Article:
Network: The new girls' network

Oxygen's CEO is on a mission to bring women, TV and the Net together.

In an age when technology is supposedly king, it turns out that individual human beings still make a difference. The proof came when three of the most powerful women in American TV launched Oxygen.com this month. People tuned in.

Hopes are high that the same will happen when Oxygen Media launches its 24-hour cable channel on 1 January. For the multimedia company, of which Oprah Winfrey is a "founding mother", has grand ambitions. It is attempting what technology and media giants have so far failed to do; change the passive, one-way nature of TV by combining it with the Net.

Geraldine Laybourne, 51, Oxygen's ballsy CEO, knows it won't be an easy ride. Time Warner, Bell Atlantic and Microsoft have all tried and failed to master interactive TV. They have spent billions along the way. However, "Gerry", as she likes to be called, has the high-powered contacts and the backing of Wall Street that could make all the difference. Plus, she knows her audience - women.

Last May, Laybourne quit her post as president of Disney/ABC Cable Networks after three successful years to set up her own multimedia empire with her husband, Kit, a film-maker. (ABC is now one of Oxygen's financial backers.) "Five years from now, we'd like to be in 50 million homes with a cable network, and to be part of women's daily lives online," she says.

Laybourne has recruited two chums, Winfrey, and hotshot producer Marcy Carsey to help her achieve that aim. Their long-term goal is to create "synchronous webcasting". They envisage that women will be able to watch a TV programme on, say, widows coping with their changed financial circumstances. Then they will be able to go to a website for more information; get tips from experts, and find links to financial institutions.

Having Winfrey on board speaks volumes. "If there's any media personality and any media show that's universally respected by women, it's the Oprah Winfrey Show," Laybourne says. The TV talk-show queen plans to give up her daily forum to concentrate on Oxygen in 2002. Until then, she will provide input and ideas. Her own site, Oprah Online, premieres on 1 August.

The Internet is another medium, like television, where Laybourne feels women have been neglected. "Despite being the single most powerful consumer block - controlling 85 per cent of personal and household goods spending, and 70 per cent of all consumer spending - we have been grossly underserved by traditional marketeers and advertisers," she says. Her aim is to attract busy mothers, single career women, and more teenagers online - "a somewhat neglected segment of the population, this is the 70 million people born after 1979 who have grown up with a computer".

Oxygen purchased three websites from AOL last year which are devoted to women who want to take charge of their complicated lives - Electra (career issues), Thrive (health), and Moms Online (parenting). "Our Oxygen sites have to reflect how we women actually lead our busy lives," Laybourne says. "We need up-to-date information about finances, parenting and health - and we need it fast.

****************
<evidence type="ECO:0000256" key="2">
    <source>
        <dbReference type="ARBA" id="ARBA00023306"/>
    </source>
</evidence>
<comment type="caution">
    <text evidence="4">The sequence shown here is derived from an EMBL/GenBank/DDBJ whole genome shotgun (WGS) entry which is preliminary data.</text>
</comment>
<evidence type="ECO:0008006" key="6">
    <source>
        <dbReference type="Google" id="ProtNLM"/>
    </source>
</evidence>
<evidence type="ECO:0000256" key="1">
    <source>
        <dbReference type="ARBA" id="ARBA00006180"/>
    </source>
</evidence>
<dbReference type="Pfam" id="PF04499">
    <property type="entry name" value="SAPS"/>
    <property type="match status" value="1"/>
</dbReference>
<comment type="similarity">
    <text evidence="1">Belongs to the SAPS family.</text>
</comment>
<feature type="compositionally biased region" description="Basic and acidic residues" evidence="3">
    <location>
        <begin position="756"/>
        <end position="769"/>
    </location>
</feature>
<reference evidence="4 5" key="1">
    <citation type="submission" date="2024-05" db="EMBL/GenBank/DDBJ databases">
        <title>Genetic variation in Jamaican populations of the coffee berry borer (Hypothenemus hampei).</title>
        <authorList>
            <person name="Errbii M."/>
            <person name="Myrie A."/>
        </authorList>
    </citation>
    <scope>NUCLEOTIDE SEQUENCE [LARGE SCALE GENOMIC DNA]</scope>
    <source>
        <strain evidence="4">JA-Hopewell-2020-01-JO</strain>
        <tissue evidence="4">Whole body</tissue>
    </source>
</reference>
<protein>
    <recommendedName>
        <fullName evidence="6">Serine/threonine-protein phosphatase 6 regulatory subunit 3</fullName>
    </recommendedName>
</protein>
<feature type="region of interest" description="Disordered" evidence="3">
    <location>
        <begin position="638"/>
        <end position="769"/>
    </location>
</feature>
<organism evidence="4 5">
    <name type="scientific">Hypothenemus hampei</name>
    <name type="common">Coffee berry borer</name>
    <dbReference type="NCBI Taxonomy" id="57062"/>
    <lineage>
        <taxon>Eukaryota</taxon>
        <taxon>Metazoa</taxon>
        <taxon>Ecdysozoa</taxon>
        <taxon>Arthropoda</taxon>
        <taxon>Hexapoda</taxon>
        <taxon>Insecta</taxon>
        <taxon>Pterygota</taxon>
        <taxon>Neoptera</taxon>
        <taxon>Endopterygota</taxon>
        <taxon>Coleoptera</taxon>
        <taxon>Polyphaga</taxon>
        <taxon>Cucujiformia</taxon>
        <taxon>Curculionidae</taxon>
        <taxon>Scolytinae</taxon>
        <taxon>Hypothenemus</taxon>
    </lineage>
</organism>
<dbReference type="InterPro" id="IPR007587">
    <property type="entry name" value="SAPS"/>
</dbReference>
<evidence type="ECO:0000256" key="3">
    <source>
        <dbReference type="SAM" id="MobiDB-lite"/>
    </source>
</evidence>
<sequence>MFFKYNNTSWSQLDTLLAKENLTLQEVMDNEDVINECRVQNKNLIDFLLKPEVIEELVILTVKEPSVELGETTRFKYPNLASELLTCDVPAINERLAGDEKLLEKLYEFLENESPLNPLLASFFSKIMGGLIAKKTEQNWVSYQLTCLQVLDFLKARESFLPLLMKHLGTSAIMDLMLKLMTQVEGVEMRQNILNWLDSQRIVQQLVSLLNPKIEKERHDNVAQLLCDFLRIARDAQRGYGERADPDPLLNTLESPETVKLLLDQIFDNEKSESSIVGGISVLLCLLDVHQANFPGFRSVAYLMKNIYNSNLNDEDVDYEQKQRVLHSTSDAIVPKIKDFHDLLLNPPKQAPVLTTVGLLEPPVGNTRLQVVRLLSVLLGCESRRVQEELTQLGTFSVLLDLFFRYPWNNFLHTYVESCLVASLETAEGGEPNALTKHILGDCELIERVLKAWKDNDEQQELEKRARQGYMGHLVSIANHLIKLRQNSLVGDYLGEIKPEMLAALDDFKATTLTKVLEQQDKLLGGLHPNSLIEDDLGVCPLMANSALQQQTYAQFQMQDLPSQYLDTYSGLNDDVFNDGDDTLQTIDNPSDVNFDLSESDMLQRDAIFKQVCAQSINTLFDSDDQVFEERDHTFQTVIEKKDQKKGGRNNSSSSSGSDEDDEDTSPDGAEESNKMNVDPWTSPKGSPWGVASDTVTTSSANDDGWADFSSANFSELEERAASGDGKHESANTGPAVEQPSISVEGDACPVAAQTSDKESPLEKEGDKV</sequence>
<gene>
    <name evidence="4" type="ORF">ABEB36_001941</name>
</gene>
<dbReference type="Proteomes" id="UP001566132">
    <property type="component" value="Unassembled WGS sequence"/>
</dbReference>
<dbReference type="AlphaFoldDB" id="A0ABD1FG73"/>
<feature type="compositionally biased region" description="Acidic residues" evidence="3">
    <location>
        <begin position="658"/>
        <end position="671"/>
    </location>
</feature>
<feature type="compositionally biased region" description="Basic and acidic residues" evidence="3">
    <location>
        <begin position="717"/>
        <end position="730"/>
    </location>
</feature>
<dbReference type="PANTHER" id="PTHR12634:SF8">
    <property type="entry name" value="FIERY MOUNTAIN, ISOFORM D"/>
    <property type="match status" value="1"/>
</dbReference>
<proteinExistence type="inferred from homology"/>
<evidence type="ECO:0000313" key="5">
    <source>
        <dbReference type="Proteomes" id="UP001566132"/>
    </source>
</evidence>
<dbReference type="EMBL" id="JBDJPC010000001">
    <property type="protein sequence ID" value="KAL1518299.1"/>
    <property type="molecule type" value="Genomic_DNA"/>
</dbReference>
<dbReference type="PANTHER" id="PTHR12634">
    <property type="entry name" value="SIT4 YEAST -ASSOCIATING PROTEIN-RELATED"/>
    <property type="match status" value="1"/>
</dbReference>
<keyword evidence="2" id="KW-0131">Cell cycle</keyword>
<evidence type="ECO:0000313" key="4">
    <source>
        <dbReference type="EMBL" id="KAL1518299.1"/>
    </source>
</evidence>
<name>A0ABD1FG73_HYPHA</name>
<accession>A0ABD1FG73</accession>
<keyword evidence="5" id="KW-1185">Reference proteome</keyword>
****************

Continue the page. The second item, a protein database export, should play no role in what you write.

"We also need to feel like we're part of a supportive community. We envision Oxygen as an extension of the `back fence', a place where women can talk with other women and seek `expert' advice from experts who have shared our experiences, not experts who think they understand us because they've read a book or hold a degree."

Laybourne, a mother of two daughters, both in their twenties, embarked on a career in television after graduating from Vassar College with a degree in art history, followed by a short stint as a teacher. However, her media training began much earlier. When she and her two sisters were growing up in New Jersey, their mother, who wrote radio soap operas, would switch off the TV before a show had finished and demand that her daughters write the conclusion. Meanwhile, Laybourne's father, who was a stock broker, cultivated her business sense.

In 1979, Laybourne started a production company with her husband and approached a little-known cable network called Nickelodeon with a pilot. She landed a job and, over the next 16 years, helped build it into the top-rated children's TV network in the US, by gambling on edgy shows which did not talk down to kids. It is that same approach, to go beyond the mainstream, that sets Oxygen apart from its competitors. "She turned what was a `spinach' channel, something kids should eat, into a `pizza' channel, something kids wanted to eat," says Robert Pittman, president of AOL, who was Laybourne's boss at Nickelodeon.

Even Laybourne's rivals pretend to be excited by her entry on to the Net. "This will be a great competition," said Candice Carpenter, CEO of iVillage, the largest website for women, on hearing that AOL had sold Laybourne three of its women-related sites. And, if Laybourne wins, it will make her very rich. Wealthy enough, at least, to allow her to enjoy her latest hobby - golf. A game for the old boys' network if ever there was one.

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